The Indianapolis Star this morning explains the benefits that the advocates of the plan believe will bring to the westside town:
The development will involve taking several homes and businesses through eminent domain and closing of several roads. This includes the closing of Georgetown Road between 25th Street and 16th Street to create a linear park to a serve as a buffer to the track.
Thursday's ceremony, attended by nearly 100 people, was the kickoff for the town's $500 million revitalization effort.
Planners envision a vibrant Main Street with sidewalk cafes, high-end restaurants, race-related experiences and improved shopping options in renovated building fronts.
The plan also calls for new office buildings, a multistory parking garage and new lighting, landscaping and pedestrian-friendly pathways.
Civic leaders believe their public investment will help trigger $263 million in private funds throughout the 400-acre redevelopment site directly south of the Indianapolis Motor Speedway at the corner of 16th Street and Georgetown Road.
An estimated 2.5 million square feet of new, mixed-use space will be available in the redeveloped area.
Financial consultant Crowe Horwath estimates the project will create more than 2,000 jobs and a 10-year economic boost of $5.2 billion.
Local leaders expect the redevelopment to complement the racetrack, making the area a destination for visitors and a source of pride for residents and business owners.
"The future of Indianapolis is taking our strengths and building around them," David Wu, policy director for Indianapolis Mayor Greg Ballard, said during Thursday's groundbreaking. "So what would make more sense than to build up the areas around where the 'Greatest Spectacle in Racing' is held?"
Much of the redevelopment hopes revolve around the construction of a Speedzone racing theme park. The idea is that, with the racing park, Speedway will attract tourists 12 months out of the year. Daytona's racing park is cited as an example of where it has worked successfully.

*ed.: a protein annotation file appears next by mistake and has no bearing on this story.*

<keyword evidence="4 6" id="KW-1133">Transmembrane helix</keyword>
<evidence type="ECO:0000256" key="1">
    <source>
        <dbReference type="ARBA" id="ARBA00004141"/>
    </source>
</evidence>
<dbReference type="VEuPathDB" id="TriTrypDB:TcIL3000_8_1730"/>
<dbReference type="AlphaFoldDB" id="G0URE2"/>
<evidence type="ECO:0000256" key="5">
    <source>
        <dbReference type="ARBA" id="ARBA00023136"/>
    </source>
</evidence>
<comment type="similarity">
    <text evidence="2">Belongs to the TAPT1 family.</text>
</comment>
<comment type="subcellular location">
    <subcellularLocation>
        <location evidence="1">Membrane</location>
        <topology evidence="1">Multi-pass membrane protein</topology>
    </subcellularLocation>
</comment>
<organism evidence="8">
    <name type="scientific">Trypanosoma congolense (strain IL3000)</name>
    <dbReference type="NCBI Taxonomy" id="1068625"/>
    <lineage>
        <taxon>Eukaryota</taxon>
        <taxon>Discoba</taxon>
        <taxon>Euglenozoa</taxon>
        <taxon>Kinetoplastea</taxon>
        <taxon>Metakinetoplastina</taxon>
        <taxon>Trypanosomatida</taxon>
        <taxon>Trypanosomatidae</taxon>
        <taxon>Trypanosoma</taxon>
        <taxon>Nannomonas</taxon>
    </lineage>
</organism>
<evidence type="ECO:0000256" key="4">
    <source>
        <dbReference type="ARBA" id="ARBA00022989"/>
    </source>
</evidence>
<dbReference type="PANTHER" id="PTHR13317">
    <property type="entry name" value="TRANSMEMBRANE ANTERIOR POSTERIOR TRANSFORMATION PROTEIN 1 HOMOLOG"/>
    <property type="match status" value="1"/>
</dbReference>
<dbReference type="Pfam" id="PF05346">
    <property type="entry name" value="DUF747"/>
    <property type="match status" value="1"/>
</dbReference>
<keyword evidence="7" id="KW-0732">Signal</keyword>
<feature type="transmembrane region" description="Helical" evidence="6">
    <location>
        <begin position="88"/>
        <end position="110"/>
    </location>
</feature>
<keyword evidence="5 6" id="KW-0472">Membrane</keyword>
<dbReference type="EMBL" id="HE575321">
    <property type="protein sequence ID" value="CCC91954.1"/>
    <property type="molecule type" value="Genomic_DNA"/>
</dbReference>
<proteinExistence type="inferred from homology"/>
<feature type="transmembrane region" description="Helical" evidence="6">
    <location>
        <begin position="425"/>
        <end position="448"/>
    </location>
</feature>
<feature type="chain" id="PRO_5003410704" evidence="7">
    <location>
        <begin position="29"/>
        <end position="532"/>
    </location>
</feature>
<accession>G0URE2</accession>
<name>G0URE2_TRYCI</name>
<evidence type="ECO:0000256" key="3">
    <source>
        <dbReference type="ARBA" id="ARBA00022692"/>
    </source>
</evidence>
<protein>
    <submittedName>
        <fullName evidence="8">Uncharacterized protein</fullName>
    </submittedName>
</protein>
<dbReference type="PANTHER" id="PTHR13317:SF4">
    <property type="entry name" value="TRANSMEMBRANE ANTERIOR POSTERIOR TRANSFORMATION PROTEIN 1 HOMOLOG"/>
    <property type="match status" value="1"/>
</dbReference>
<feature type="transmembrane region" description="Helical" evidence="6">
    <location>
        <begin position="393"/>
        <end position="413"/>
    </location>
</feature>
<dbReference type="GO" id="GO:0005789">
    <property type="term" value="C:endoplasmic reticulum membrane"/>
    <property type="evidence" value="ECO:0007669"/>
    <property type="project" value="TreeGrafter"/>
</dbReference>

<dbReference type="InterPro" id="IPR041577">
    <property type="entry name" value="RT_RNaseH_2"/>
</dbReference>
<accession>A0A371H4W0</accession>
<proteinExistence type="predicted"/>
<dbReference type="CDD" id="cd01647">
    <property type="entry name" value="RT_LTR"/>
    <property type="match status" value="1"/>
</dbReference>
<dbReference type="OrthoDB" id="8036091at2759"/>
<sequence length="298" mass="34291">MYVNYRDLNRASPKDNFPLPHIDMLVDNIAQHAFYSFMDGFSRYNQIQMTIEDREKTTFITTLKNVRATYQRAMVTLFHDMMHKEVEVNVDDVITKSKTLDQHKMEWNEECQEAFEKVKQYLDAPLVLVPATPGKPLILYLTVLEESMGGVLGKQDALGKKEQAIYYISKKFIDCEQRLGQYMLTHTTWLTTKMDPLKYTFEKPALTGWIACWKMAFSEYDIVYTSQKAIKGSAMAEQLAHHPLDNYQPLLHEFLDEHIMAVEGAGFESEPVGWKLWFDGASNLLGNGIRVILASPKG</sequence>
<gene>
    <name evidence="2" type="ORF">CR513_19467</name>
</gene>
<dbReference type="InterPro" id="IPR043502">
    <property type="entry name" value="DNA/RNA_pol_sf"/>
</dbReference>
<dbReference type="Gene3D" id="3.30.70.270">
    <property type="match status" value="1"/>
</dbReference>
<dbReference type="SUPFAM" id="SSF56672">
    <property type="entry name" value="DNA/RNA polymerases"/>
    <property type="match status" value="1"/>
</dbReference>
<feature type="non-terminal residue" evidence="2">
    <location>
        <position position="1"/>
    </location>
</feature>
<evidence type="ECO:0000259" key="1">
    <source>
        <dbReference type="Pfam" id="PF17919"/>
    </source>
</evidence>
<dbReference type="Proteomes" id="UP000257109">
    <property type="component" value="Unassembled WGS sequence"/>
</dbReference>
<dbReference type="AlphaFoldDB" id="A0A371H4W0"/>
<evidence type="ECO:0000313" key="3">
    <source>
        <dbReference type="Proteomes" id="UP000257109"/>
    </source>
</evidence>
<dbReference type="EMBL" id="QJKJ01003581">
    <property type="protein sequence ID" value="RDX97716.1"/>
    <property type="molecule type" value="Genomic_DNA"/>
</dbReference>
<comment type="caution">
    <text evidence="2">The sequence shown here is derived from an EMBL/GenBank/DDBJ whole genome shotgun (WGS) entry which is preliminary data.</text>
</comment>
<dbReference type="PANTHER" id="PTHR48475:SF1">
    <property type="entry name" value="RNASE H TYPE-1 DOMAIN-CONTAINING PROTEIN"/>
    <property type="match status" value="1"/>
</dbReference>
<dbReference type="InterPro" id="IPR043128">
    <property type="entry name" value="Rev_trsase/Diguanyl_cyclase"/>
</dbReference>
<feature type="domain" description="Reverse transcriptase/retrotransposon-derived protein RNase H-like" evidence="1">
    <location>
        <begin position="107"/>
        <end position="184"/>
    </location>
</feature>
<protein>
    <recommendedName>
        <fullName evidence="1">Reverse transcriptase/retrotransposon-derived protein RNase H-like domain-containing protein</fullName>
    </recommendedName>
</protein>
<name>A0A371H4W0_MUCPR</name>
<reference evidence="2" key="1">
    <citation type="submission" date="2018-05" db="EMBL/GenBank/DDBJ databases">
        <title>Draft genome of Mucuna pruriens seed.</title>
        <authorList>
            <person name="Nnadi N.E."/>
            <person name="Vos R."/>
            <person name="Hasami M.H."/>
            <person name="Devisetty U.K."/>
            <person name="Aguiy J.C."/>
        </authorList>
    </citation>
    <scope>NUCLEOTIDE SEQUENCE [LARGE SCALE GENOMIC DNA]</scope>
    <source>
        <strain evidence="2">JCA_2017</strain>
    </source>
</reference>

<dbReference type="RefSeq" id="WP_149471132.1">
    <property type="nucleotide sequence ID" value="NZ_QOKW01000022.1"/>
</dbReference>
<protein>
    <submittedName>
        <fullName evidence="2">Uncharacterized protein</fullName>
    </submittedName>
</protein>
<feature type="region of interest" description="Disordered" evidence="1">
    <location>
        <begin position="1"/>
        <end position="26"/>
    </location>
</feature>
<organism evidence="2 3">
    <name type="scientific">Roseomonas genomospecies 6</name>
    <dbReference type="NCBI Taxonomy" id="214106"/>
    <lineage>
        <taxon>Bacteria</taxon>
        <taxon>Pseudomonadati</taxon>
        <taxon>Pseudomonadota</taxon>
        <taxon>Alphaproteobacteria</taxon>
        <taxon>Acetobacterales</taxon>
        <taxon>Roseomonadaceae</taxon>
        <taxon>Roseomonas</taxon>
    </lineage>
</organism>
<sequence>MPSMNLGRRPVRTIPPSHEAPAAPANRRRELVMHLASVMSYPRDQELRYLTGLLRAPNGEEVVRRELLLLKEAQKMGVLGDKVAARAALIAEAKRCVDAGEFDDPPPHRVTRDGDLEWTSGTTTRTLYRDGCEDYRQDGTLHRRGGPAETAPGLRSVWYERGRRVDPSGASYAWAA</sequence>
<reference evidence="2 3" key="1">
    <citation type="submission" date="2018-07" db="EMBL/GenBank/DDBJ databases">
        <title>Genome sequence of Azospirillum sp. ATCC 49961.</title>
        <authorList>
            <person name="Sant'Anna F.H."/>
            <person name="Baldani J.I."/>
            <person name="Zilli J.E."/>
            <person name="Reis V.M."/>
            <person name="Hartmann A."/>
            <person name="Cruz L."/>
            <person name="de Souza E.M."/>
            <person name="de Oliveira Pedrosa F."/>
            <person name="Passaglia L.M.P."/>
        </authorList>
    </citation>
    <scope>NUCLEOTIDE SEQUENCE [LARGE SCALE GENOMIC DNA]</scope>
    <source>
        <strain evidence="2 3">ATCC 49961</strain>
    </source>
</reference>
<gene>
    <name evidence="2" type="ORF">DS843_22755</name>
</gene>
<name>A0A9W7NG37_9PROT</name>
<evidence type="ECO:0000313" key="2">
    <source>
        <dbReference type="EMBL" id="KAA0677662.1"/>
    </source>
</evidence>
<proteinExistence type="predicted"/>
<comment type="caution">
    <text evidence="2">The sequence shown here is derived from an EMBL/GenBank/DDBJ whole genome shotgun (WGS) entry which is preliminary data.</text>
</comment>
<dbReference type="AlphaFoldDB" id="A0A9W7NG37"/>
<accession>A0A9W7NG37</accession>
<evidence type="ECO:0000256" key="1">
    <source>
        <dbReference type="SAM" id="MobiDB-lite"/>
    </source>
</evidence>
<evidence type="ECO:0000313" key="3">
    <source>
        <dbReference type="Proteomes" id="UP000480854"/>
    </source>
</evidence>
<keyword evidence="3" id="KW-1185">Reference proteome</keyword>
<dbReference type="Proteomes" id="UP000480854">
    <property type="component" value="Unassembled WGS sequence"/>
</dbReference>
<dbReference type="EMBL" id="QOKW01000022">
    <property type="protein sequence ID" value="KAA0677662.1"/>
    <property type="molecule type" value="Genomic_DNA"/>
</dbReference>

First of all, last time I checked the city of Daytona was on the Atlantic Ocean in Florida, which state has warmer weather all year around and is already a tourist destination. Second, there is actually some dispute whether the Daytona racing park has worked. Nonetheless, that has not prevented supporters from plowing forward with the Speedzone portion of the project.
Color me as a skeptic. I don't buy for one second that a racing theme park is going to bring tourists to Speedway for 12 months of the year. People are not going to hop on a plane during the middle of winter to fly to Indianapolis just for the purpose of participating in the racing-themed activities provided at the Speedzone.
As is the tradition in Indianapolis, massive public spending is being used to try to leverage the private sector to open its wallet. That is a mighty dangerous road to go down. While there is merit to government spending to improve infrastructure, a definite need in Speedway, when government seeks to directly aid and direct private development, the effort usually fails. Subsidizing private development skews the course of normal economic development. If businesses are not willing to risk their money on a project, that is because they don't see the project as being profitable.
While I wish the residents of Speedway the best, I am doubtful that this project will succeed.